The agreement which still needs the IMF board's approval essentially gives the New York-based funder influence over the country's monetary policy. According to the conditions attached the government has agreed that the Central Bank will adopt a free-floating regime. It means that the Central Bank will have restricted powers to intervene in the exchange rate.
Imagine if this was to happen in South Africa, I am sure Lesetja Kganyago would have thrown in the towel like the Argentine governor Luis Caputo did two days ago.
But at least one economist believes that the intervention was necessary. Gustavo Neffa says the IMF agreement says would force the government to meet its zero deficit obligation by next year.
#OnTheBrink: How much free can we do?
Argentina's The Pink House. Photo: Aldrin Sampear / eNCA
The Argentine version of "The Whitehouse". It's appropriately called "The Pink House"
Ask anyone in Argentina to tell you any story about The Pink House, I mean ANY STORY. They'll first start telling you about "well in 2001, during the unrest over the economy, President Fernando de la Rua left the Pink House in a helicopter when people were protesting outside"
Despite the economic uncertainty in Argentina, everyday life continues for the citizens. The troubled Peso currency is also encouraging people to travel to the country.
Shahan Ramkissoon brings us the latest from Turkey
Like Johannesburg, Istanbul’s traffic is absurd, but the difference here is that it’s not just during peak hours.
It’s after 9.30pm and people are out soaking in the sights of this city. With a population of around 15 million, it’s no wonder we’re in a bumper-to-bumper situation right now.
It speaks of the way of life here, fast, loud, unique. They drive on the right side of the road, and when I had to get behind the wheel, it was the most terrifying thing I've done since I came here. To add to the road trauma, people don't really follow the rules. Hardly anyone indicates when switching lanes, they speed and almost drive into each other, but somehow don't.
I came here expecting to see the impact of an economy under pressure. I expected people to say they were worried about the crashing Lira and high inflation, but that's not what I'm finding.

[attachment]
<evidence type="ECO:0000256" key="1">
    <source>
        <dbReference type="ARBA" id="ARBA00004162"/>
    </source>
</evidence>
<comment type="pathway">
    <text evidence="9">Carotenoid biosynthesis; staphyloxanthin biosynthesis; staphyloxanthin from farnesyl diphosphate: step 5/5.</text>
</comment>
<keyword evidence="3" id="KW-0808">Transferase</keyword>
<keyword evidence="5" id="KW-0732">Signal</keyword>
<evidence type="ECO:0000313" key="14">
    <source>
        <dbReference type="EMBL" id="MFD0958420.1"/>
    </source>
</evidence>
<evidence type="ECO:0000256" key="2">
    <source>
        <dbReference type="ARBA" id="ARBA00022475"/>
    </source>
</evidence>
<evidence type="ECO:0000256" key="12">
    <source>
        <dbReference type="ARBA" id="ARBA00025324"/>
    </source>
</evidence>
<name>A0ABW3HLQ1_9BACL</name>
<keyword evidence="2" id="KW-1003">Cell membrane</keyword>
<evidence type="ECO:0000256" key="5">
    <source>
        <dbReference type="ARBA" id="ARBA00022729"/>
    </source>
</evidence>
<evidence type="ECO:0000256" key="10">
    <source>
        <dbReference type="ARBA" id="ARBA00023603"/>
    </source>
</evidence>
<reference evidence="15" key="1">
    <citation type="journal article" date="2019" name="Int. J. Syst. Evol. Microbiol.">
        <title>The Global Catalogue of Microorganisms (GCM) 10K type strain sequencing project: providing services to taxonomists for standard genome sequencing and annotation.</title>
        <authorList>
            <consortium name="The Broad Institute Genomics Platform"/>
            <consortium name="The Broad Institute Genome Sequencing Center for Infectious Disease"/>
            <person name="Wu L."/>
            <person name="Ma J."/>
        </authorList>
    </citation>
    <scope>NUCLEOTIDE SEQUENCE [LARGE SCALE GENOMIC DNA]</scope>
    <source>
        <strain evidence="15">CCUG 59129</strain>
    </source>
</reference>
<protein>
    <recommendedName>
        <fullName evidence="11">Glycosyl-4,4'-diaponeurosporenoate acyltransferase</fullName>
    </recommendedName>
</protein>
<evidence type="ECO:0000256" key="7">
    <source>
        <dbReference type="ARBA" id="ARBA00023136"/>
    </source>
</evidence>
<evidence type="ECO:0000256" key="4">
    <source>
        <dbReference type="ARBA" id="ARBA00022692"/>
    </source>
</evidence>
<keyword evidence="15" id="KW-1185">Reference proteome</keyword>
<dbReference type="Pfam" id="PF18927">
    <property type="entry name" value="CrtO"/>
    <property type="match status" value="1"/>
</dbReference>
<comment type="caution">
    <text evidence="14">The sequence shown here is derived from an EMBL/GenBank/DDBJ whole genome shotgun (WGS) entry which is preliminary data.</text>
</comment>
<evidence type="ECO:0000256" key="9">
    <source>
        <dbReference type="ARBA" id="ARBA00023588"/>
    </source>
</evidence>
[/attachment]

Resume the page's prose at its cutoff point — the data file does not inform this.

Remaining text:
Economic experts say that's because people aren't feeling the real pinch just yet, others say they are with interest rate hikes and inflation being at a 15-year high. But many are confident the government will act promptly and it'll ultimately protect consumers.
The strength of this economy has a lot to do with its geographic position, basically in the centre of Europe and Asia. I
t's a blessing that sees exporting made easy. So the government, business moguls and ordinary entrepreneurs take full advantage of that, whether it's all above board...well you know the answer to that. With US sanctions and import tariffs causing major volatility,
Turkey has lowered its growth expectations but it's still pretty high at 3.8 percent this year, down from 5.5 percent For some perspective, South Africa's economic growth is at less than 1 percent. Of course we have different factors at play. Nickolaus Bauer will explore that further next week.
Point is this, Turkey has been on an economic high for years now. Some question the government's 'overspending' and 'over-borrowing', but it's led to many people here being confident in their government. So many entrepreneurs I've spoken to say, "it'll be ok, our government knows what it's doing."
And because of that confidence in the state, they're not panicking about the turbulent markets. Some say while they are impacted by high inflation and increased interest rates, they'll put up with it, well for now anyway.
Like the edgy driving, it seems President Recep Tayyip Erdogan's edgy economic moves are paying off. Just last year GDP grew 7.4 percent and he has the confidence of his people.
Don't get me wrong, it's not all rosy here and there are serious questions about Erdogan's style of leadership but we'll talk about that another time. - Shahan Ramkissoon
Just one of the meals that Shahan Ramkissoon is battling to say no to in Turkey.
For people on a diet, Turkey is not the easiest place to be. My biggest enemy and love, bread, is served with everything. Save me!
Bread, bread and more bread is served at breakfast, lunch, and supper. It’s just as important as the main part of any dish. Cooking in butter is a norm too. Yesterday I had eggs made in a hot copper bowl, drowning in butter. Of course, I saw it on the menu and thought I shouldn’t go there, but how could I resist such tempting things? After all, it’s been a stressful trip with super long hours, live crossings to South Africa and stories to package, so I deserve to treat myself…right?